Throughout the past few years, Belize has landed itself having one of the most enriching culinary scenes in the region. With Mexico to the north, Guatemala to the west and south, and the Caribbean to the East, Belize has become a microcosm of all the rich foods found on this side of the world. Because of this, it makes sense each region in Belize would also have its own ‘must-try’ food or dish that’s considered a specialty. What you may find at the very northern tip of Belize will seem vastly different once you’ve made your way to the southern edge. However, this does not mean that these dishes – and their avid enjoyers – don’t intersect. In fact, this is what makes Belize, Belize. Every single dish across the country is enjoyed by all, no matter the culture or background. If you’re following a foodie guide to hit all the major region specialties while in Belize, here are a few you cannot miss.
Of course, Orange Walk and Corozal’s delicious cuisines are more than just tacos. Still, there’s a reason many from the city make the 1.5-drive up to the northern town of Orange Walk for a bit of tomato sauce-doused tacos. This region has held the title of taco kings & queens for more than a decade, even though many “Orange Walk tacos” replicas have sprouted up in other districts. The tacos are rolled-up corn tortillas, with shredded chicken or pork inside. Inside, there might be hot sauce, chopped onions, or shredded cabbage. While a slew of taco stands are peppered throughout town, what makes these specific tacos special is the way the Orange Walkeños cook their meat. According to decade-long taco connoisseurs, the key is letting the chicken cook overnight to get the right taste and consistency. That’s dedication! So if you find yourself here up north, don’t be afraid to try some authentic tacos where you’ll get three for just $1BZD.
One thing that cannot be denied is the way many Belizeans fiercely advocate for meat pies. These palm-sized dough pies are stuffed with delicious chicken or beef and filled with nice, hot gravy. Each Belizean has their own way of eating a meat pie – whether calculatingly, using the crusty “lid” as a spoon, or diving right in, no precious second wasted. These golden meat pies are a common breakfast item, and one we recommend you taste at least once while in Central Belize. When in Belize City, head to the nationally-known famous Dario’s meat pies to grab a quick breakfast. Out on errands? No problem, vendors on their special bicycles are carrying around enough meat pies for the whole neighborhood in their coolers. Snag one for a mere buck-fifty, and head on your way. Some others we recommend include Pou’s Meat Pies, Ladyville Meat pies, and Belize Meat Pies.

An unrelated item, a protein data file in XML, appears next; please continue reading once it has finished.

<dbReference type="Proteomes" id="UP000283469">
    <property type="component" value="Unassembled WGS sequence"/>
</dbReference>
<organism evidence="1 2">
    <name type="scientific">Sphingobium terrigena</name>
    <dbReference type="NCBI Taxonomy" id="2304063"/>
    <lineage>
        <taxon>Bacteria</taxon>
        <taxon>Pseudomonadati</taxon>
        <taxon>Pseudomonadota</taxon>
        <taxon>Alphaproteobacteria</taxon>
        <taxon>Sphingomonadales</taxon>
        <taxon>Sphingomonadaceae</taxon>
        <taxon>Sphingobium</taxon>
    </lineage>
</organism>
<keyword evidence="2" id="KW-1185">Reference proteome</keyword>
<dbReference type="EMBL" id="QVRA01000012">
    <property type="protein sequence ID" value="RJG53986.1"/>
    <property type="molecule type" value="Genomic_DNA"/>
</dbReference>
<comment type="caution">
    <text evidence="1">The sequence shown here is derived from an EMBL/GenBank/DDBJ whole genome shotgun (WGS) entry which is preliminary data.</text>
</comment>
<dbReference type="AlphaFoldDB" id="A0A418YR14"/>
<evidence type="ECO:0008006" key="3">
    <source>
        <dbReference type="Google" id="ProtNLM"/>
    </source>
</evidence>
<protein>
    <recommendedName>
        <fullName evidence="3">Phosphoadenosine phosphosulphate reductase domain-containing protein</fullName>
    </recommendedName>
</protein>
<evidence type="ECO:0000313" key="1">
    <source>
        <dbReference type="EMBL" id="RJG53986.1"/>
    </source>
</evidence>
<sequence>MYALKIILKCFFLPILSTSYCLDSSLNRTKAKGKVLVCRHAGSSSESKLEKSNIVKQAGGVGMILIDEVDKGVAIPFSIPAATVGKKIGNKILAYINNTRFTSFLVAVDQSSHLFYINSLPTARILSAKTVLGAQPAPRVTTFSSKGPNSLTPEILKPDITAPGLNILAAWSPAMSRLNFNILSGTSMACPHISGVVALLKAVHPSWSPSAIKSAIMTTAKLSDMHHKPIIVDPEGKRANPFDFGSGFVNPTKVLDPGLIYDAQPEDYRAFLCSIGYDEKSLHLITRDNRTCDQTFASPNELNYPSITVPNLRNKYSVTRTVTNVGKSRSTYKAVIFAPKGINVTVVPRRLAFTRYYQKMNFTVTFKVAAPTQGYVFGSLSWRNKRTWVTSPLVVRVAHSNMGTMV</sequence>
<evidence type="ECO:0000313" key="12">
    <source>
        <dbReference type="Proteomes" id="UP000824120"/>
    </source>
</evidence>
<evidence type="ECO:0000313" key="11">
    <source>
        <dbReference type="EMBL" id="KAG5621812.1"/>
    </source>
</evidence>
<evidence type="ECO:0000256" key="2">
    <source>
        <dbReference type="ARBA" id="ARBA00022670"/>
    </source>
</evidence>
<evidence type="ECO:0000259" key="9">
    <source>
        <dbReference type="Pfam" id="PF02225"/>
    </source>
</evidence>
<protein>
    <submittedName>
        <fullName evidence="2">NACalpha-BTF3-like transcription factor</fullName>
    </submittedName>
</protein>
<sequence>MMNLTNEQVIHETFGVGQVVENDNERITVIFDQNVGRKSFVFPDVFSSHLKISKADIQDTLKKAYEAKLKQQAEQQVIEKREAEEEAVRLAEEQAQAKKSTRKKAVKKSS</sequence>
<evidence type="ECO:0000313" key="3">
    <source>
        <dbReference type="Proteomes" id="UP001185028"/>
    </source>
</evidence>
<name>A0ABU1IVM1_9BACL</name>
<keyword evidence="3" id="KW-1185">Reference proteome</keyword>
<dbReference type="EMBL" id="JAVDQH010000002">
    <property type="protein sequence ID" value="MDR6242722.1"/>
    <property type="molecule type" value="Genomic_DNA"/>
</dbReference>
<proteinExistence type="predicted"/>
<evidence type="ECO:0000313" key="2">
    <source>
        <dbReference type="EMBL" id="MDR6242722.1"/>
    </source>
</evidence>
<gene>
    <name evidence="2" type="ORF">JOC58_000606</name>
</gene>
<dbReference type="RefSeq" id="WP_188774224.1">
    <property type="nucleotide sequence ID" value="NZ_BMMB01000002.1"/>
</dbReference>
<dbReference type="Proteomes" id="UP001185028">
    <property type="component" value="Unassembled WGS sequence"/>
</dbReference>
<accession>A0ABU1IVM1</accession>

San Ignacio Town knows its way around a great barbecue. About two hours away from the international airport, you’ll find the twin towns of San Ignacio and Santa Elena. Here, they reign in deliciously grilled food. This weekend favorite is often available at many tented stalls touting a “finga-lickin’ BBQ!” sign (finger-licking.) A plate of perfectly barbecued ribs, chicken breasts, or pork chops is never alone. On the side, find coleslaw or potato salad, rice and beans, or freshly hand-made flour tortillas. A hefty plate will run you about $10BZD and you’ll be ready to take a nap after indulging. Western Belize is particularly popular for this cuisine; pedestrians, motorists and those busy doing household chores on a Saturday can’t resist the convenience of a quick, scrumptious plate of BBQ.
Images of hudut via Chef Sean Kuylen
This spice-ridden coconut-based soup is a staple of Garifuna culture. The traditional dish includes mashed plantains and fish, where Belizeans opt to have an entire medium-sized fish seasoned to perfection. When visiting the southeast coast, you can book a traditional Garifuna Cooking Class in Hopkins Village and learn how to make this exquisite dish. The experience involves the traditional way of mashing plantains; with a giant wooden mortar and pestle, the spice-filled soup is boiled until it’s the ideal consistency. The Garifuna culture is known to use coconut and seafood as the key ingredients in many dishes for authentic flavor and history.
Often cited as an ice-cold beer’s best friend, ceviche is a dish best savored near the sea. When venturing to any Ambergris Caye, like Lily’s Treasure Chest or Palapa Bar & Grill, make sure to order this popular appetizer that can be made out of either shrimp or conch. Prepared with pickled cilantro, onions, tomatoes, and freshly squeezed lime, the raw cubed seafood sits to marinate. You can enjoy it with some crispy, perfectly golden tortilla chips. And for a kick, top it off with some diced habanero. Indulging in this savory dish is hard to beat; only edged out when sitting at a beachside bar gazing out to the Caribbean Sea.